Pro-“nuclear option”

Fight disinformation: Sign up for the free Mother Jones Daily newsletter and follow the news that matters.


Nathan Newman has an interesting take on the GOP effort to eliminate the filibuster in the Senate. Noting that some conservative groups like the NRA are actually opposed to Bill Frist’s “nuclear option,” Nathan argues that in the long run, the filibuster is far, far more useful to conservatives than liberals. That seems about right. Many progressive policies—expanding health care, progressive tax reform, environmental protections—are, almost by definition, fairly expansive, and can be easily stopped up in Congress. The current conservative agenda, by contrast, is essentially a dismantling project, and can be done more or less incrementally: erode labor laws here, strike down a few abortion provisions there, slash revenue and create a deficit, chip away at health care spending, etc. etc. It’s pretty clear that Republicans have a structural advantage in the sluggish and veto-heavy Senate. (Indeed, Social Security privatization proves the exception to the rule.)

It’s no coincidence that the only two big eras of progressive gains—the New Deal and the Great Society—came when Democrats had juggernaut-sized and mostly filibuster-proof majorities in Congress. It’s simply impossible to pass drastic reform otherwise, as Bill Clinton discovered in 1994 with his attempt at health care reform, which was indirectly shot down by a Senate filibuster. Meanwhile, as Nathan points out, liberals lose longer-term ideological battle by relying too heavily on obstructionism: “Blocking conservative action through filibusters has short-term gains, but it feeds the long-term cynicism of voters that government cannot accomplish anything.”

Of course, the big catch here is that if Frist does succeed in going nuclear, the GOP will be able to stack the judiciary with a new generation of radical activist judges, most of whom will spend their time rolling back the New Deal economic consensus and returning us to the glory days of Warren G. Harding and Herbert Hoover. That would be a very high price indeed for the loss of the filibuster.

LET’S TALK ABOUT OPTIMISM FOR A CHANGE

Democracy and journalism are in crisis mode—and have been for a while. So how about doing something different?

Mother Jones did. We just merged with the Center for Investigative Reporting, bringing the radio show Reveal, the documentary film team CIR Studios, and Mother Jones together as one bigger, bolder investigative journalism nonprofit.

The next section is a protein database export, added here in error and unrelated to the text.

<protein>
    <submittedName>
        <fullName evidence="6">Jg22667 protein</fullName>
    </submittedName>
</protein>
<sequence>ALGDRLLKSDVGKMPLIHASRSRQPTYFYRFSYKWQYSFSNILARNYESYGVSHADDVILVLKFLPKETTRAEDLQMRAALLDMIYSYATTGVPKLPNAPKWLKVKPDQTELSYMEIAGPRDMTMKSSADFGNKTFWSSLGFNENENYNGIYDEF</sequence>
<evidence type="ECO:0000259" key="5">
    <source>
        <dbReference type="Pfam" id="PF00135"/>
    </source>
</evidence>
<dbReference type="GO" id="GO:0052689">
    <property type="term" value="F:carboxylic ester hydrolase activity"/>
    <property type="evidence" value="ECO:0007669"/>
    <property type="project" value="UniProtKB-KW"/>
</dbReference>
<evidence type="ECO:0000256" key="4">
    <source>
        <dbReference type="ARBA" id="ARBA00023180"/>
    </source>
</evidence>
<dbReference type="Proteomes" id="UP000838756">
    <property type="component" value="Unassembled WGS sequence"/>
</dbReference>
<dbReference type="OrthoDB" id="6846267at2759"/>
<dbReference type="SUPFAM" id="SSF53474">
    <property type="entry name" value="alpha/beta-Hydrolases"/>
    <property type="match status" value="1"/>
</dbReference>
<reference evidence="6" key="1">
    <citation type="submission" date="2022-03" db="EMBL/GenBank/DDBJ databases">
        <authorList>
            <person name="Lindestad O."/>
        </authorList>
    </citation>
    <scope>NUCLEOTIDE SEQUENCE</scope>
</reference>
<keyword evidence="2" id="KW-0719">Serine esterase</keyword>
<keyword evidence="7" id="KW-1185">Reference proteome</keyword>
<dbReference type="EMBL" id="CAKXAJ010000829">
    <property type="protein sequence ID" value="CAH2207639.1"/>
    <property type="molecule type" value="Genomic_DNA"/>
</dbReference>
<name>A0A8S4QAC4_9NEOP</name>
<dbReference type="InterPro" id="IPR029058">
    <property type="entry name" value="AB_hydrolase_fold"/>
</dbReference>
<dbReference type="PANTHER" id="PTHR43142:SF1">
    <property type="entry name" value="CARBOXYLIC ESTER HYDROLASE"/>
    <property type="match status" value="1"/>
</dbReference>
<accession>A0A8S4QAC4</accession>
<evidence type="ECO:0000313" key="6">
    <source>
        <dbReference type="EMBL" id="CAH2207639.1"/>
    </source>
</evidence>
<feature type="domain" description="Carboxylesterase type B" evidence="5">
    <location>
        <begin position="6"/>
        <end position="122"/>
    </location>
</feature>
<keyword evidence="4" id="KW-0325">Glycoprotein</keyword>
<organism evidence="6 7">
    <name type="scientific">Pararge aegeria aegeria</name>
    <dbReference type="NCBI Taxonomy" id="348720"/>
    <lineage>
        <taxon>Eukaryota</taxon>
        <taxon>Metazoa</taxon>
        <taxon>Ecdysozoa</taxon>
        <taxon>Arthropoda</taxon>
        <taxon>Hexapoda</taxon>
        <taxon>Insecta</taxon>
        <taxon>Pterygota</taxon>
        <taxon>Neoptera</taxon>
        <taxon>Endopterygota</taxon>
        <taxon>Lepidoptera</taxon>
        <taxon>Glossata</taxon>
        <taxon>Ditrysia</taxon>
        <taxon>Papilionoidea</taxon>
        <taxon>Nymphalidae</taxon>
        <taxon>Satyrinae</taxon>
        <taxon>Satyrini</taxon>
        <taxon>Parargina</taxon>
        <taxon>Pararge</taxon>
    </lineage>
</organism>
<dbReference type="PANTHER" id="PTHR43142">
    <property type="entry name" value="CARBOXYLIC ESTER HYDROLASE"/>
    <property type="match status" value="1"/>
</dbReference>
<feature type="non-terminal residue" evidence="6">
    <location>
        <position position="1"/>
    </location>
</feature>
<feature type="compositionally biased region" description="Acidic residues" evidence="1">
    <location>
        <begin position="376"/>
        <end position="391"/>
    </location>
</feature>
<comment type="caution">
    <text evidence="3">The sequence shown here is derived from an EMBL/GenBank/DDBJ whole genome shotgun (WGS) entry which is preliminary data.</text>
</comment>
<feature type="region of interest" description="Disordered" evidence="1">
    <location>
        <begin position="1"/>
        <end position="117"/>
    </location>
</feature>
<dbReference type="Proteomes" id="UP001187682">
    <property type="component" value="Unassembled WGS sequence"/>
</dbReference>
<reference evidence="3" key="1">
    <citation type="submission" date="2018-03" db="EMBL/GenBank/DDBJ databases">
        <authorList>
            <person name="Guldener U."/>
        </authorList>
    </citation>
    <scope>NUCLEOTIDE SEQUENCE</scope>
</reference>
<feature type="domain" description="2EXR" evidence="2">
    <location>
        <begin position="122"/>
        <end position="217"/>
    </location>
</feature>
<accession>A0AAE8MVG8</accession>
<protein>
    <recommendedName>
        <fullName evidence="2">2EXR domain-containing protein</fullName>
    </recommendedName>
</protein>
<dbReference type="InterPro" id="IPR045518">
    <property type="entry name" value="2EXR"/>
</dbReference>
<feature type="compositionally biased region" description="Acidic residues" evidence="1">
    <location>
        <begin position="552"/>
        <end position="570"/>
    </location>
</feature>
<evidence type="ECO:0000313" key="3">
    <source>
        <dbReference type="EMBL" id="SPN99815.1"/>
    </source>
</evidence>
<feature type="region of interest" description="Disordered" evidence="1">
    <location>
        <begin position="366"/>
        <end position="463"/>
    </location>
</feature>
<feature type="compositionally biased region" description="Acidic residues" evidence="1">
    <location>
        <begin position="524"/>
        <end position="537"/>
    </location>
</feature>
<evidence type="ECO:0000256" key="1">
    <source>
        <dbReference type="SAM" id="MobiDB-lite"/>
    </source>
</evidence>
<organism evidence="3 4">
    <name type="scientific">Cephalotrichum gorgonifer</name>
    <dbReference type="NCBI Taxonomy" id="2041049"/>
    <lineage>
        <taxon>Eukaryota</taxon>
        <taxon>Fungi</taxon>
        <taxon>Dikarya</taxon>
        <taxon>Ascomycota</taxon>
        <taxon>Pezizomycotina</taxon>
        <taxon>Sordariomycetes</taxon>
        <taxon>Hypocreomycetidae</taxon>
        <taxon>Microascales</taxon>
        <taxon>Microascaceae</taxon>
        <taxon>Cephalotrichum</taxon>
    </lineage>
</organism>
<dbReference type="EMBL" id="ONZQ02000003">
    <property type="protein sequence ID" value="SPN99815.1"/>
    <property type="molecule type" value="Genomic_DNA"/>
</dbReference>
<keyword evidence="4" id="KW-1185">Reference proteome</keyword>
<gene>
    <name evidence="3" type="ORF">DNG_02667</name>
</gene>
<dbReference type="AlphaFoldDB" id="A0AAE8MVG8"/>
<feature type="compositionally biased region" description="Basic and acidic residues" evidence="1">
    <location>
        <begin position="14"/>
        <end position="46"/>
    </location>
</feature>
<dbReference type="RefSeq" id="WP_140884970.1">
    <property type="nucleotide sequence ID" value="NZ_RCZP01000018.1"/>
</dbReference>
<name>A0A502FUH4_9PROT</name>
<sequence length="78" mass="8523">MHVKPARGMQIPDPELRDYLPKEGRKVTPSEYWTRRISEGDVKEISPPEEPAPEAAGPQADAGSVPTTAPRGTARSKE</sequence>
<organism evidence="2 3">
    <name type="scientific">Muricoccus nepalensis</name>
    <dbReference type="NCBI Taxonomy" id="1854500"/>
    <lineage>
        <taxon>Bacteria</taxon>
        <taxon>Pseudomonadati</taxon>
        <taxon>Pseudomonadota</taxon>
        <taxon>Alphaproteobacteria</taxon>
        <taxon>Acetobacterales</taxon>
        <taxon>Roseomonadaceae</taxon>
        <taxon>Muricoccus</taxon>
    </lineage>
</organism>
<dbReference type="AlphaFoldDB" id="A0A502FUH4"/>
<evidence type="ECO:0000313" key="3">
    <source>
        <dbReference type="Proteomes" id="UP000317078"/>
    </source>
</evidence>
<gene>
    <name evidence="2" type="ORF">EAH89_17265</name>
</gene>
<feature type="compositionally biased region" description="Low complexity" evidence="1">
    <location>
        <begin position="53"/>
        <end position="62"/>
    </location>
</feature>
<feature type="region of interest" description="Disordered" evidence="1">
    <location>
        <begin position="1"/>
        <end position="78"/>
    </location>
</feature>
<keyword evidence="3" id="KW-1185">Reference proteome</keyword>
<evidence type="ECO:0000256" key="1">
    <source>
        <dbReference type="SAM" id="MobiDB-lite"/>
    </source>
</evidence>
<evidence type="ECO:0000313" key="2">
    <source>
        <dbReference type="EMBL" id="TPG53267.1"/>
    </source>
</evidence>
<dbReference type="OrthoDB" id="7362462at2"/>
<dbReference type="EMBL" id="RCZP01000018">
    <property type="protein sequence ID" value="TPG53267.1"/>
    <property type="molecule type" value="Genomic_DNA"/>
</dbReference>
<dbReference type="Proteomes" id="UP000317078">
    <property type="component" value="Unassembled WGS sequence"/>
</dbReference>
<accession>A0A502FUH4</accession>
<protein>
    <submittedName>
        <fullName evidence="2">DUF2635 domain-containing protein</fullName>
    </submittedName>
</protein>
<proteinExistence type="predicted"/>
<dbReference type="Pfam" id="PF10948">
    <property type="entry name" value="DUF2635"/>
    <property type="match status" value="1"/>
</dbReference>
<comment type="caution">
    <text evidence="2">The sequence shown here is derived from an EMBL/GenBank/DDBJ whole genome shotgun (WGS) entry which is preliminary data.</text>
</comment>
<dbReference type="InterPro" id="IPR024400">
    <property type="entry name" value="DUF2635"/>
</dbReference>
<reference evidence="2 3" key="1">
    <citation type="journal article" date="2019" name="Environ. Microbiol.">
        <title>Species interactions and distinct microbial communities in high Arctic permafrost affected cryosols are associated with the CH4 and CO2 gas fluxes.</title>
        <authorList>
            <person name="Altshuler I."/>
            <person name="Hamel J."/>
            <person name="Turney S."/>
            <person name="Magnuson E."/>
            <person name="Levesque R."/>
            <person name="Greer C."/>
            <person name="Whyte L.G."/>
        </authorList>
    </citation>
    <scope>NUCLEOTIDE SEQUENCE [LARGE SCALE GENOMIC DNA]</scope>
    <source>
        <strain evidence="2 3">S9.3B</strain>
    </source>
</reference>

And this is the first time we’re asking you to support the new organization we’re building. In “Less Dreading, More Doing,” we lay it all out for you: why we merged, how we’re stronger together, why we’re optimistic about the work ahead, and why we need to raise the First $500,000 in online donations by June 22.

It won’t be easy. There are many exciting new things to share with you, but spoiler: Wiggle room in our budget is not among them. We can’t afford missing these goals. We need this to be a big one. Falling flat would be utterly devastating right now.

A First $500,000 donation of $500, $50, or $5 would mean the world to us—a signal that you believe in the power of independent investigative reporting like we do. And whether you can pitch in or not, we have a free Strengthen Journalism sticker for you so you can help us spread the word and make the most of this huge moment.

payment methods

LET’S TALK ABOUT OPTIMISM FOR A CHANGE

Democracy and journalism are in crisis mode—and have been for a while. So how about doing something different?

Mother Jones did. We just merged with the Center for Investigative Reporting, bringing the radio show Reveal, the documentary film team CIR Studios, and Mother Jones together as one bigger, bolder investigative journalism nonprofit.

And this is the first time we’re asking you to support the new organization we’re building. In “Less Dreading, More Doing,” we lay it all out for you: why we merged, how we’re stronger together, why we’re optimistic about the work ahead, and why we need to raise the First $500,000 in online donations by June 22.

It won’t be easy. There are many exciting new things to share with you, but spoiler: Wiggle room in our budget is not among them. We can’t afford missing these goals. We need this to be a big one. Falling flat would be utterly devastating right now.

A First $500,000 donation of $500, $50, or $5 would mean the world to us—a signal that you believe in the power of independent investigative reporting like we do. And whether you can pitch in or not, we have a free Strengthen Journalism sticker for you so you can help us spread the word and make the most of this huge moment.

payment methods

We Recommend

Latest

Sign up for our free newsletter

Subscribe to the Mother Jones Daily to have our top stories delivered directly to your inbox.

Get our award-winning magazine

Save big on a full year of investigations, ideas, and insights.

Subscribe

Support our journalism

Help Mother Jones' reporters dig deep with a tax-deductible donation.

Donate